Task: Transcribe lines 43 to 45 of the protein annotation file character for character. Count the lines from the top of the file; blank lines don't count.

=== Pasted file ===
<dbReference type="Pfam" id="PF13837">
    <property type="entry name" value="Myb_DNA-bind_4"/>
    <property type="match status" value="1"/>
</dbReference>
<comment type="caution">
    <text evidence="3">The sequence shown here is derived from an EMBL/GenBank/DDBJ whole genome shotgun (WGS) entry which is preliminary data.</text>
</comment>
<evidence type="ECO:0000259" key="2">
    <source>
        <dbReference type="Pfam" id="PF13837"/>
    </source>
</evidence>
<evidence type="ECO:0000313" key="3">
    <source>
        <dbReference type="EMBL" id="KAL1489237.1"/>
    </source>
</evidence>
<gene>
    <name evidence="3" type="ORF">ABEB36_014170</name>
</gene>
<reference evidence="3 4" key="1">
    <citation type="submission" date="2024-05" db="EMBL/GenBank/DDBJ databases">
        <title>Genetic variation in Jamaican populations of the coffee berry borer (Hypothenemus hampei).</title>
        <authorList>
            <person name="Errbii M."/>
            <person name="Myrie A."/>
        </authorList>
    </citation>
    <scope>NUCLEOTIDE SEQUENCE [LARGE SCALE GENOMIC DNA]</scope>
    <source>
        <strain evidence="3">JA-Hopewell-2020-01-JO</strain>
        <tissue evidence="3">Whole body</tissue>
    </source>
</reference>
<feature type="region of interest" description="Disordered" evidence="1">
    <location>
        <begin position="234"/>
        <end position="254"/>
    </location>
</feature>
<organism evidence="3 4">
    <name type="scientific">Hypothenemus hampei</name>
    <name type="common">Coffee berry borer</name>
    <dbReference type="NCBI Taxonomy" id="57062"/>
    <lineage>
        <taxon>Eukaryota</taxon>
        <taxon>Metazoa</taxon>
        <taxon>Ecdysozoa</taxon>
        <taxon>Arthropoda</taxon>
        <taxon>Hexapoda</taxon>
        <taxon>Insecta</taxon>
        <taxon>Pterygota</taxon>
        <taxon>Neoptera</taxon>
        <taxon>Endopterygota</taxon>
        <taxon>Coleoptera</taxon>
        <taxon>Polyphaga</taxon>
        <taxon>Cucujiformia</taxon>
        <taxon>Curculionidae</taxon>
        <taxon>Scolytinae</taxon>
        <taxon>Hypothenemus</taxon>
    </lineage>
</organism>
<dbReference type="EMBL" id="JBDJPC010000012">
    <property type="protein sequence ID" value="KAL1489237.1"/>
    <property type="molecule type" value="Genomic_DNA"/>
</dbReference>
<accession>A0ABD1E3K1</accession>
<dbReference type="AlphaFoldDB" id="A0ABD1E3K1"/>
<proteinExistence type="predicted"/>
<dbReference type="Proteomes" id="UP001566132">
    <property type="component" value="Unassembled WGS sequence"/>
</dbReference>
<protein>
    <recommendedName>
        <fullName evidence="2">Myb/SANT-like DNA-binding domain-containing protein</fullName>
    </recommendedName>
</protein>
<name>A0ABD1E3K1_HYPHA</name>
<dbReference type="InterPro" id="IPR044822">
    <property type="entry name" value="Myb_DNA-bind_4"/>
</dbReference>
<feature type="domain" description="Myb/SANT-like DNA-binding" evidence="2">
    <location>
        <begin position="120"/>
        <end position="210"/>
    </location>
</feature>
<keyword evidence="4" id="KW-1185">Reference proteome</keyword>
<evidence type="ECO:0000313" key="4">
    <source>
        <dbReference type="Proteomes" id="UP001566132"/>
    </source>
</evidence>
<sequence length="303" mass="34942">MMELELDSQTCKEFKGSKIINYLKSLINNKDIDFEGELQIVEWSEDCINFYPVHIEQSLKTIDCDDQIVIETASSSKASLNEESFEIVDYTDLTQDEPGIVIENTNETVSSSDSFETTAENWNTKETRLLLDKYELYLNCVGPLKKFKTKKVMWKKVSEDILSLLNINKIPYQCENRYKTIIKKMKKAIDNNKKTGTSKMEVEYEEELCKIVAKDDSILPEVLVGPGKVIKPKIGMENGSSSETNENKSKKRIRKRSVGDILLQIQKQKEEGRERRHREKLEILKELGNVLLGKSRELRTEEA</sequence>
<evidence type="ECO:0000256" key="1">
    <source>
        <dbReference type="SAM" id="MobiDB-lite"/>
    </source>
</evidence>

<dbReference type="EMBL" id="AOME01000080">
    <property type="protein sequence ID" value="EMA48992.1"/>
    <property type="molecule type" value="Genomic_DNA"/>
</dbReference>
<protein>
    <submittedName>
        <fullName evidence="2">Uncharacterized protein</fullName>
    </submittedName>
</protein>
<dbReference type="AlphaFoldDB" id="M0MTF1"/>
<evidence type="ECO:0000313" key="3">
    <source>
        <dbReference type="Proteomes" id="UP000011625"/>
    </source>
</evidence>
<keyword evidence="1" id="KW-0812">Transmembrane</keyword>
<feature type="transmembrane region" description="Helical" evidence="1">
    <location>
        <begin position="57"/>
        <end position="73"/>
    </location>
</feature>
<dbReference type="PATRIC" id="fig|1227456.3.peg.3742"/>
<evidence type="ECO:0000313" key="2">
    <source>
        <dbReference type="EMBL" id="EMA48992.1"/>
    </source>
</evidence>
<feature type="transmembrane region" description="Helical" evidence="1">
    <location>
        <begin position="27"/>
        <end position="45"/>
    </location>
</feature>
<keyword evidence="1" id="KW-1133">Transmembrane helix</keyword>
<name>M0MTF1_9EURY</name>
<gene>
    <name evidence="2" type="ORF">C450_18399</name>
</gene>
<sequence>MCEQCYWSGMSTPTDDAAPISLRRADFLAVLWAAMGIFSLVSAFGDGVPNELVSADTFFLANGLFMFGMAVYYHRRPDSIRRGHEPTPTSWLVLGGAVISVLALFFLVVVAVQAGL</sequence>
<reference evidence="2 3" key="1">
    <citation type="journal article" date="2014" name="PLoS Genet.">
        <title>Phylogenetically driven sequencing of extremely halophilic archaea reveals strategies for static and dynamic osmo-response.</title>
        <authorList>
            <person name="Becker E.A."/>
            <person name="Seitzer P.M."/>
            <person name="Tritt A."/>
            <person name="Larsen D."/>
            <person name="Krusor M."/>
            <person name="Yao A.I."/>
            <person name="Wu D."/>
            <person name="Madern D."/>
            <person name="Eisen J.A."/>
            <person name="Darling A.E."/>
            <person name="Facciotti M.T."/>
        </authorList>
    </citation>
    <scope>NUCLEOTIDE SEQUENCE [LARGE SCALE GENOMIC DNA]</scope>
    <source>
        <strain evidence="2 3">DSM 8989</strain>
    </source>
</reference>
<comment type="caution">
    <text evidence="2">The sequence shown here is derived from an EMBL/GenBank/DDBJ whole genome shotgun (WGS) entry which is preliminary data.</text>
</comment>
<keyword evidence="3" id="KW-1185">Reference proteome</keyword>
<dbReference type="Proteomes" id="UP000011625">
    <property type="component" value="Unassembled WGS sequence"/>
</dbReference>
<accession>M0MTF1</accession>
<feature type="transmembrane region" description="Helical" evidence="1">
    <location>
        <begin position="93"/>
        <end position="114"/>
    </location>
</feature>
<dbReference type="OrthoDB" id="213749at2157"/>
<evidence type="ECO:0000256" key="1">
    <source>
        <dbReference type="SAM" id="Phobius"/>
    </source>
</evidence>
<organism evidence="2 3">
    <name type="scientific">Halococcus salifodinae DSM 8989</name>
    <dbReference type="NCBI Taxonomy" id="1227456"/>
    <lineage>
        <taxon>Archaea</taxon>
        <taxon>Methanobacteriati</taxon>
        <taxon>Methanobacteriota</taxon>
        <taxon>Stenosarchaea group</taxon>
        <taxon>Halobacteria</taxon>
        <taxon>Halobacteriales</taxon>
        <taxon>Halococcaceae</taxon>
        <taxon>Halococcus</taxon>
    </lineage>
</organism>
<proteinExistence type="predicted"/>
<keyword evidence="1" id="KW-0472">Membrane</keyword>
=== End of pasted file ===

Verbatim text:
    <name type="common">Coffee berry borer</name>
    <dbReference type="NCBI Taxonomy" id="57062"/>
    <lineage>